When it comes to preserving the rich history of daytime dramas, New York Times Best Selling author Alina Adams wrote the book on it! The woman behind such soap tie-in novels as Oakdale Confidential, The Man From Oakdale and Jonathan's Story, not to mention soapy social media projects like Another World Today and Mindy Lewis' Twitter account, has put together an interactive eBook experience entitled Soap Opera 451: A Time Capsule of Daytime Drama's Greatest Moments.
For her latest sudsy labour of love, Adams solicited essays from fans, soap experts (such as Yours Soaptastically!), actors, writers and producers, who all have one thing in common — a love for all things soap. I caught up with Adams to talk about the project, as well as how soaps can better utilize technological advances to reach a larger audience during these trying times for the industry.
Daytime Confidential: What made you decide to edit a book like Soap Opera 451: A Time Capsule of Daytime Drama's Greatest Moments?
Alina Adams: Soaps did not have their best year in 2011. Not only were As The World Turns and Guiding Light gone, but ABC announced the cancellations of All My Children and One Life to Live. These developments prompted a lot of speculation on where soaps went wrong. I approached the issue from a different angle. I asked the question: What did soaps do RIGHT? Instead of focusing on the negative, let's focus on the positive. Let's explore what made soaps so compelling that people were willing to devote five hours a week of their lives, or more, to sitting glued to the set, and let's celebrate that. And then, let's not just tell people about scenes that still resonate five, 10, 20, 30 years later — let's show them.
2011 may not have been a great year for soaps, but it was an amazing year for technology and innovation. I started by using social media like Facebook, Twitter, my blog, http://www.SoapOpera451.com and my website, http://www.AlinaAdamsMedia.com to reach out to soap fans and ask them about their favorite moment. This book was literally crowd-sourced and came together via the wisdom of crowds. Once I had their nominations, I took the most popular ones and went to the actors, writers and producers responsible for creating these amazing moments to ask how they came together and to get their behind-the-scenes stories. I have everything from Eden Riegel talking about Bianca coming out on All My Children, to Hillary B. Smith recalling Bo and Nora's interfaith, interracial, Little Richard sock-hop of a wedding on One Life to Live, to Victoria Rowell looking back on The Young and the Restless' Dru/Neil/Malcolm triangle, to Eileen Davidson laughing about playing five different characters on Days of Our Lives, to As the World Turns'Susan Dansby spilling the beans about directing Carly and Jack's first kiss... then writing their Emmy-winning break-up years later, plus so, so much more.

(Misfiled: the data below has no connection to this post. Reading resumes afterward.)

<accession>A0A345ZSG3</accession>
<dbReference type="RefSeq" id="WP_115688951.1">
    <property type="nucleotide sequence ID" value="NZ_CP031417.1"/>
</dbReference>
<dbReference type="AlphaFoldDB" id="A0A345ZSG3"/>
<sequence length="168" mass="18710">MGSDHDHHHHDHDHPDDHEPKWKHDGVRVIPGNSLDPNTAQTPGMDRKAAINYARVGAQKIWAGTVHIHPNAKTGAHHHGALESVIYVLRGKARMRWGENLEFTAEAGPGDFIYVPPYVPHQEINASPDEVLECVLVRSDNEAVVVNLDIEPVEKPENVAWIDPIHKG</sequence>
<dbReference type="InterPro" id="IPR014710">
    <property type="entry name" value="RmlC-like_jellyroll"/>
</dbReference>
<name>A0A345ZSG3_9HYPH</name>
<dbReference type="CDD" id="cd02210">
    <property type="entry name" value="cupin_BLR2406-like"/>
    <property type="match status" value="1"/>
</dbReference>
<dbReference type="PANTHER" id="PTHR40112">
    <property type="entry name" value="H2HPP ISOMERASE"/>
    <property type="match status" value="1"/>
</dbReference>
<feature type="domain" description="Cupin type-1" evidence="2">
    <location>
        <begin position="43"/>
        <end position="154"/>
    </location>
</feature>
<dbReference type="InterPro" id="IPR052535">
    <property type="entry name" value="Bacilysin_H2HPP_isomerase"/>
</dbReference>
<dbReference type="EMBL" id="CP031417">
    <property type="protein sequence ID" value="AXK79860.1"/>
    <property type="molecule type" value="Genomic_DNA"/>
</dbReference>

Because Soap Opera 451: A Time Capsule of Daytime Drama's Greatest Momentsis an enhanced e-book, fans can not only read the exclusive interviews, but they can then immediately click on links to the contributors' personal websites to find out what they're doing now and even contact them directly. Finally, they can click a link and actually watch the scenes being discussed, where available.
It isn't necessary to have a Kindle or any kind of reading device in order to experience Soap Opera 451: A Time Capsule of Daytime Drama's Greatest Moments. All you need is the free Kindle app (which you can get from Amazon) and you can get the book on your desk-top computer, your lap-top, your phone, your iPad, your tablet, basically anything with an Internet connection (i.e. if you can read this interview, you can read the book). The book is available exclusively through Amazon at: http://tinyurl.com/SoapMomentsEBook.
Daytime Confidential: You interviewed countless soap opera lovers (including me) for the tome. Were you touched by the various memories people shared of their fave "stories?